What caught my eye this week
This week I’ve been talking to a number of people who’ve just completed their degree (congratulations, folks!). For many it’s their first degree; for some it’s their second, or even their third. It set me to remembering my first degree, and what mattered most to me at the time. Oddly enough, it wasn’t the fancy certificate, or the graduation ceremony with friends and family. No, for me it was the award of letters after my name.
I was brought up at a time and in a town where going to university wasn’t common. So it wasn’t until after I started university that I realised a degree would change my name; I would be Cora Beth Fraser BA (Hons). To me that was a profound and startling revelation.
Growing up as the only ‘Cora Beth’ (due to my mother’s enthusiasm for The Waltons) in a class which included four Christophers, three Davids and five Emmas, names had always held great significance for me. Names can set you apart or mark you as one of a group; they can proclaim your marital or social status; they can be a source of cultural distress or a statement of identity. Names have the facility to communicate family, status and culture today, much as the tria nomina did for the Romans. So the idea of earning an addition to my name fascinated me.
Most of us, even within academia, would agree that post-nominal letters (BA, BSc, MA etc.) are useless in a practical sense; it’s often considered pompous to use them, and debates rage about when and how you should do so. I accept this, and these days I only use my letters when writing references on behalf of students: but still, I collect them. When I see unfamiliar letters after somebody’s name, I look them up and investigate whether I could get them too. Last week I picked up another letter after my name (Senior Fellowship of the Higher Education Academy – SFHEA), and I’m as delighted as I was when I got my first BA.
So to those who are about to graduate, or who have graduated recently, I’d like to say this: celebrate your letters! Write out your name in full, with your post-nominal letters added on, somewhere conspicuous – in fact, feel free to do so in the ‘Comments’ box below! Tell me about your letters: do you use them?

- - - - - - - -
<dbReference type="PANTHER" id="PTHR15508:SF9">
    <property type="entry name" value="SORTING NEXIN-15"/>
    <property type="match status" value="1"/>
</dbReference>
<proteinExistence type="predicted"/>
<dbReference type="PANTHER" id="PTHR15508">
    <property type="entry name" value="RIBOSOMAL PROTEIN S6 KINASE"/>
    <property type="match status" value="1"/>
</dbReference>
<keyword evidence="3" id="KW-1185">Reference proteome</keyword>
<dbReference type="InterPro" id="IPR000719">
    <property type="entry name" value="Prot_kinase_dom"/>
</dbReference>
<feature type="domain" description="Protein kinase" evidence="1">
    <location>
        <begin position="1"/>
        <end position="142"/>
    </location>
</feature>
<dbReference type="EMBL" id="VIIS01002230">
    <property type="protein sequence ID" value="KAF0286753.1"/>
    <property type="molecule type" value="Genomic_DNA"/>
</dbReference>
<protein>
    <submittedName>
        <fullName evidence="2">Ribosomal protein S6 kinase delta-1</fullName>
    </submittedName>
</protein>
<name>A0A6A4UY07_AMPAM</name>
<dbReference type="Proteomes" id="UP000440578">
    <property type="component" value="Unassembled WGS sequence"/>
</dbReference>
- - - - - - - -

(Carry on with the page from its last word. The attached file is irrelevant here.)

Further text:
Education changes people. Sometimes we lose sight of that. The letters after our names are there to remind us of how we’ve changed. [Also they’re fun to collect: like the letters you used to find on the lids of Smarties tubes – or is that just me?!]
From Classical Studies Support
On dealing with failure – Classical Studies Support
Attending the Classics MA Day at The Open University – Classical Studies Support
Postgraduate study and learning from mistakes – Classical Studies Support
Recipe for the world’s oldest bread? – BBC
New art in Pompeii and Herculaneum – Guardian
Using subatomic physics to read scrolls – Smithsonian
Comment and opinion
Ancient storytelling and new versions of the Iliad – Guardian
An unusual visit to Greece – Edithorial
The complexity of Thucydides – Sphinx
Metamorphoses and transgender experience – Eidolon
On Ovid, Iphis and being a gay Power Ranger – Eidolon
Celebrating the working lives of classicists – Society for Classical Studies
Boundaries and guided tours – Society for Classical Studies
Emily Wilson on translating Homer – Irish Times
Disability in the ancient world – Classical Fix
The attraction of ancient disaster sites – A Don’s Life
Darmok and Jalad at Tanagra [one for the sci-fi fans!] – Historiai
Best ancient world novels? – Guardian
… and best elegies? [at least there’s one Roman in there!] – Guardian
Movies about Rome through sound and soundtracks – Classical Reception Studies Network
Children’s literature and myth – Antipodean Odyssey
Resources and opportunities
Contribute to a crazy project – Ars Longa
Podcasts and videos
Roman mosaic on display – Leicestershire Live
Still looking for curses and the body of Alexander the Great – Fox News
The legacies of ancient Greece – BBC
Good luck to all those heading to the Greek and Latin Summer School in Durham! I’ll try to get there one evening next week, to see you all…